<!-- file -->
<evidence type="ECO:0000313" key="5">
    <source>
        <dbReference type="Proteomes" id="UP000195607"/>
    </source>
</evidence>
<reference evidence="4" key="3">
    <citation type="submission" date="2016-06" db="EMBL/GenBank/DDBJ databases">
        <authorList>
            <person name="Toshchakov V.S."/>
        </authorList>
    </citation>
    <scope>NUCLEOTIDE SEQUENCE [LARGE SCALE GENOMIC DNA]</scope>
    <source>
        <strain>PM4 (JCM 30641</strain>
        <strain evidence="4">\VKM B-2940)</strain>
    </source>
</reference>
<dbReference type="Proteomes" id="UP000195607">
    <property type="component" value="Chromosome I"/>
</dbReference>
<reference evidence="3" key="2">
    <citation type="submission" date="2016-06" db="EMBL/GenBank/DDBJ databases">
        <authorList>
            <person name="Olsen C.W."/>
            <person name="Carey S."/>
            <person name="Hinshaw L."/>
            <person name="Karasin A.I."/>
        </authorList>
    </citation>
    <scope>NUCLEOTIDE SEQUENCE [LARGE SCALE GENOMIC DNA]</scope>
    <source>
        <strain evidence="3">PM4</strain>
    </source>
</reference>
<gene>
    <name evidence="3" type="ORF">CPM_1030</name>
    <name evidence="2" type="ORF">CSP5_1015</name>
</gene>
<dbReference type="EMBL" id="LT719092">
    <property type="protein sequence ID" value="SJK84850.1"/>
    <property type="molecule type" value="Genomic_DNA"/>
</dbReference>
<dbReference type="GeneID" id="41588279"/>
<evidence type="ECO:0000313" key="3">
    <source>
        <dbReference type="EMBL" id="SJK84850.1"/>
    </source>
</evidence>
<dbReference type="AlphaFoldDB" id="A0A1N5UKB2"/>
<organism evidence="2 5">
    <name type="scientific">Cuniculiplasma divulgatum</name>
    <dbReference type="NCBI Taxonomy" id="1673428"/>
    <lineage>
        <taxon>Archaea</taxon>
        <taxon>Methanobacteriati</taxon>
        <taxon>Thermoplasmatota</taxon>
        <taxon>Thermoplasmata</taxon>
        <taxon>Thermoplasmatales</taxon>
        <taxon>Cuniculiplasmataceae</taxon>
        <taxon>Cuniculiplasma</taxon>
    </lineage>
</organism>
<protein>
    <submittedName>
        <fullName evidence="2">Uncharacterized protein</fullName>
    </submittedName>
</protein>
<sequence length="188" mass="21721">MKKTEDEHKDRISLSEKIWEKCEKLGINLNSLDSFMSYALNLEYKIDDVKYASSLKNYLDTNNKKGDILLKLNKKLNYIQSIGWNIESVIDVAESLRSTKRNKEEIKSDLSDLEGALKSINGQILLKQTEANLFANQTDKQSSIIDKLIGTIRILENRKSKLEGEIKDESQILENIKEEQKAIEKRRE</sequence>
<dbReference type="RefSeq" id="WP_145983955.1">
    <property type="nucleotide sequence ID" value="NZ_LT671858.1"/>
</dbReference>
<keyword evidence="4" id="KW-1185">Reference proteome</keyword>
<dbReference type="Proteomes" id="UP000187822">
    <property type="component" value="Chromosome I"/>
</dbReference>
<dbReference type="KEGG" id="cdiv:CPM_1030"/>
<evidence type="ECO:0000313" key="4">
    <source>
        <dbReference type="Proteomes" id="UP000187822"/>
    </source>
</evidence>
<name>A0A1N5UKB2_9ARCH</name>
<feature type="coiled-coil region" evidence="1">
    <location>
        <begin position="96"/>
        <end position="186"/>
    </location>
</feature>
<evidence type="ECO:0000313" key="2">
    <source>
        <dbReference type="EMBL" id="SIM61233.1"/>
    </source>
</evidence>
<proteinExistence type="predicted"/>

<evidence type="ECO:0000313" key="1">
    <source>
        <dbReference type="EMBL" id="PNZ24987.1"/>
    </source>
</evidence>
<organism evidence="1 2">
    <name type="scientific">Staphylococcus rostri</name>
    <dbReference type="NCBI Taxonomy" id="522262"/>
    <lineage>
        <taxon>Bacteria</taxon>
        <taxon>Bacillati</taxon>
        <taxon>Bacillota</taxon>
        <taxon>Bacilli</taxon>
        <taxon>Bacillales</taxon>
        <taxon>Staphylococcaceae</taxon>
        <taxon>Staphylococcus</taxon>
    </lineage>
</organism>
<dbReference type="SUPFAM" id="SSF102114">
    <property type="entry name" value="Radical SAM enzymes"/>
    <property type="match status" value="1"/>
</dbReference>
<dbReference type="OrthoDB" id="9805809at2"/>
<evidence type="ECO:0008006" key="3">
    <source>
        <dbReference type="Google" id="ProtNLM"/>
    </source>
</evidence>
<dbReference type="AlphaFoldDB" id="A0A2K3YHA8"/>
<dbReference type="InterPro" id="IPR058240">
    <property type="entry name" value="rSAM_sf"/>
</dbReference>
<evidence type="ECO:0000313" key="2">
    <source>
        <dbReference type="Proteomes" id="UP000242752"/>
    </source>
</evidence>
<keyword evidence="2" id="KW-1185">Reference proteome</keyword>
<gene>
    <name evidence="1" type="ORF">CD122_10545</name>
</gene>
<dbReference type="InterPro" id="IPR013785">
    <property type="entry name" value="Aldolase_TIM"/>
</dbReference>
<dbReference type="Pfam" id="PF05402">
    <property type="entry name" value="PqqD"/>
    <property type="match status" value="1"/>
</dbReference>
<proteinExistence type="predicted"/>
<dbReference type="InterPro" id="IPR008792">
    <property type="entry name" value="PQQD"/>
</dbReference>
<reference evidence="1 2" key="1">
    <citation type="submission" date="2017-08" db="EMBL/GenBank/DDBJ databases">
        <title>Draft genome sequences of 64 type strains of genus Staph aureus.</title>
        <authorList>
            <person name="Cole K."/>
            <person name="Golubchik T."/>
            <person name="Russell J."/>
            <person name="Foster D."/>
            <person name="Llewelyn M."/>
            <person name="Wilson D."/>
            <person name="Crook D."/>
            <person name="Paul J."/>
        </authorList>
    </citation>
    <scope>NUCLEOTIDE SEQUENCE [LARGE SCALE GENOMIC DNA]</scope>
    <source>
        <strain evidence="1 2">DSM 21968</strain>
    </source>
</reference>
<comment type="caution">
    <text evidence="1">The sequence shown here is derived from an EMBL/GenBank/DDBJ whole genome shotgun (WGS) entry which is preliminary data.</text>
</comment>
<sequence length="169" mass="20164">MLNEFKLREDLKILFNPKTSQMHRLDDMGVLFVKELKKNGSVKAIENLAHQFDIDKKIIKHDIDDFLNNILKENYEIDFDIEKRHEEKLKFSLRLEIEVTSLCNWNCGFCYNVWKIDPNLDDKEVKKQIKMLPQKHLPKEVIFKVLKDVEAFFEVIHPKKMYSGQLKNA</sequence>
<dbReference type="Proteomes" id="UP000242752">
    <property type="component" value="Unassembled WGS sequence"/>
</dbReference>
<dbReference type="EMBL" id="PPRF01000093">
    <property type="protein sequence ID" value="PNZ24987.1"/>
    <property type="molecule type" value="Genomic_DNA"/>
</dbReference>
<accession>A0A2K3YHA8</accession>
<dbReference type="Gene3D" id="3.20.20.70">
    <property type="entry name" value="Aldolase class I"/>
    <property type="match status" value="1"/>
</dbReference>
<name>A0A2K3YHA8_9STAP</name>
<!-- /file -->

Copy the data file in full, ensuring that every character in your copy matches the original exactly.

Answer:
<evidence type="ECO:0000313" key="5">
    <source>
        <dbReference type="Proteomes" id="UP000195607"/>
    </source>
</evidence>
<reference evidence="4" key="3">
    <citation type="submission" date="2016-06" db="EMBL/GenBank/DDBJ databases">
        <authorList>
            <person name="Toshchakov V.S."/>
        </authorList>
    </citation>
    <scope>NUCLEOTIDE SEQUENCE [LARGE SCALE GENOMIC DNA]</scope>
    <source>
        <strain>PM4 (JCM 30641</strain>
        <strain evidence="4">\VKM B-2940)</strain>
    </source>
</reference>
<dbReference type="Proteomes" id="UP000195607">
    <property type="component" value="Chromosome I"/>
</dbReference>
<reference evidence="3" key="2">
    <citation type="submission" date="2016-06" db="EMBL/GenBank/DDBJ databases">
        <authorList>
            <person name="Olsen C.W."/>
            <person name="Carey S."/>
            <person name="Hinshaw L."/>
            <person name="Karasin A.I."/>
        </authorList>
    </citation>
    <scope>NUCLEOTIDE SEQUENCE [LARGE SCALE GENOMIC DNA]</scope>
    <source>
        <strain evidence="3">PM4</strain>
    </source>
</reference>
<gene>
    <name evidence="3" type="ORF">CPM_1030</name>
    <name evidence="2" type="ORF">CSP5_1015</name>
</gene>
<dbReference type="EMBL" id="LT719092">
    <property type="protein sequence ID" value="SJK84850.1"/>
    <property type="molecule type" value="Genomic_DNA"/>
</dbReference>
<dbReference type="GeneID" id="41588279"/>
<evidence type="ECO:0000313" key="3">
    <source>
        <dbReference type="EMBL" id="SJK84850.1"/>
    </source>
</evidence>
<dbReference type="AlphaFoldDB" id="A0A1N5UKB2"/>
<organism evidence="2 5">
    <name type="scientific">Cuniculiplasma divulgatum</name>
    <dbReference type="NCBI Taxonomy" id="1673428"/>
    <lineage>
        <taxon>Archaea</taxon>
        <taxon>Methanobacteriati</taxon>
        <taxon>Thermoplasmatota</taxon>
        <taxon>Thermoplasmata</taxon>
        <taxon>Thermoplasmatales</taxon>
        <taxon>Cuniculiplasmataceae</taxon>
        <taxon>Cuniculiplasma</taxon>
    </lineage>
</organism>
<protein>
    <submittedName>
        <fullName evidence="2">Uncharacterized protein</fullName>
    </submittedName>
</protein>
<sequence length="188" mass="21721">MKKTEDEHKDRISLSEKIWEKCEKLGINLNSLDSFMSYALNLEYKIDDVKYASSLKNYLDTNNKKGDILLKLNKKLNYIQSIGWNIESVIDVAESLRSTKRNKEEIKSDLSDLEGALKSINGQILLKQTEANLFANQTDKQSSIIDKLIGTIRILENRKSKLEGEIKDESQILENIKEEQKAIEKRRE</sequence>
<dbReference type="RefSeq" id="WP_145983955.1">
    <property type="nucleotide sequence ID" value="NZ_LT671858.1"/>
</dbReference>
<keyword evidence="4" id="KW-1185">Reference proteome</keyword>
<dbReference type="Proteomes" id="UP000187822">
    <property type="component" value="Chromosome I"/>
</dbReference>
<dbReference type="KEGG" id="cdiv:CPM_1030"/>
<evidence type="ECO:0000313" key="4">
    <source>
        <dbReference type="Proteomes" id="UP000187822"/>
    </source>
</evidence>
<name>A0A1N5UKB2_9ARCH</name>
<feature type="coiled-coil region" evidence="1">
    <location>
        <begin position="96"/>
        <end position="186"/>
    </location>
</feature>
<evidence type="ECO:0000313" key="2">
    <source>
        <dbReference type="EMBL" id="SIM61233.1"/>
    </source>
</evidence>
<proteinExistence type="predicted"/>

<evidence type="ECO:0000313" key="1">
    <source>
        <dbReference type="EMBL" id="PNZ24987.1"/>
    </source>
</evidence>
<organism evidence="1 2">
    <name type="scientific">Staphylococcus rostri</name>
    <dbReference type="NCBI Taxonomy" id="522262"/>
    <lineage>
        <taxon>Bacteria</taxon>
        <taxon>Bacillati</taxon>
        <taxon>Bacillota</taxon>
        <taxon>Bacilli</taxon>
        <taxon>Bacillales</taxon>
        <taxon>Staphylococcaceae</taxon>
        <taxon>Staphylococcus</taxon>
    </lineage>
</organism>
<dbReference type="SUPFAM" id="SSF102114">
    <property type="entry name" value="Radical SAM enzymes"/>
    <property type="match status" value="1"/>
</dbReference>
<dbReference type="OrthoDB" id="9805809at2"/>
<evidence type="ECO:0008006" key="3">
    <source>
        <dbReference type="Google" id="ProtNLM"/>
    </source>
</evidence>
<dbReference type="AlphaFoldDB" id="A0A2K3YHA8"/>
<dbReference type="InterPro" id="IPR058240">
    <property type="entry name" value="rSAM_sf"/>
</dbReference>
<evidence type="ECO:0000313" key="2">
    <source>
        <dbReference type="Proteomes" id="UP000242752"/>
    </source>
</evidence>
<keyword evidence="2" id="KW-1185">Reference proteome</keyword>
<gene>
    <name evidence="1" type="ORF">CD122_10545</name>
</gene>
<dbReference type="InterPro" id="IPR013785">
    <property type="entry name" value="Aldolase_TIM"/>
</dbReference>
<dbReference type="Pfam" id="PF05402">
    <property type="entry name" value="PqqD"/>
    <property type="match status" value="1"/>
</dbReference>
<proteinExistence type="predicted"/>
<dbReference type="InterPro" id="IPR008792">
    <property type="entry name" value="PQQD"/>
</dbReference>
<reference evidence="1 2" key="1">
    <citation type="submission" date="2017-08" db="EMBL/GenBank/DDBJ databases">
        <title>Draft genome sequences of 64 type strains of genus Staph aureus.</title>
        <authorList>
            <person name="Cole K."/>
            <person name="Golubchik T."/>
            <person name="Russell J."/>
            <person name="Foster D."/>
            <person name="Llewelyn M."/>
            <person name="Wilson D."/>
            <person name="Crook D."/>
            <person name="Paul J."/>
        </authorList>
    </citation>
    <scope>NUCLEOTIDE SEQUENCE [LARGE SCALE GENOMIC DNA]</scope>
    <source>
        <strain evidence="1 2">DSM 21968</strain>
    </source>
</reference>
<comment type="caution">
    <text evidence="1">The sequence shown here is derived from an EMBL/GenBank/DDBJ whole genome shotgun (WGS) entry which is preliminary data.</text>
</comment>
<sequence length="169" mass="20164">MLNEFKLREDLKILFNPKTSQMHRLDDMGVLFVKELKKNGSVKAIENLAHQFDIDKKIIKHDIDDFLNNILKENYEIDFDIEKRHEEKLKFSLRLEIEVTSLCNWNCGFCYNVWKIDPNLDDKEVKKQIKMLPQKHLPKEVIFKVLKDVEAFFEVIHPKKMYSGQLKNA</sequence>
<dbReference type="Proteomes" id="UP000242752">
    <property type="component" value="Unassembled WGS sequence"/>
</dbReference>
<dbReference type="EMBL" id="PPRF01000093">
    <property type="protein sequence ID" value="PNZ24987.1"/>
    <property type="molecule type" value="Genomic_DNA"/>
</dbReference>
<accession>A0A2K3YHA8</accession>
<dbReference type="Gene3D" id="3.20.20.70">
    <property type="entry name" value="Aldolase class I"/>
    <property type="match status" value="1"/>
</dbReference>
<name>A0A2K3YHA8_9STAP</name>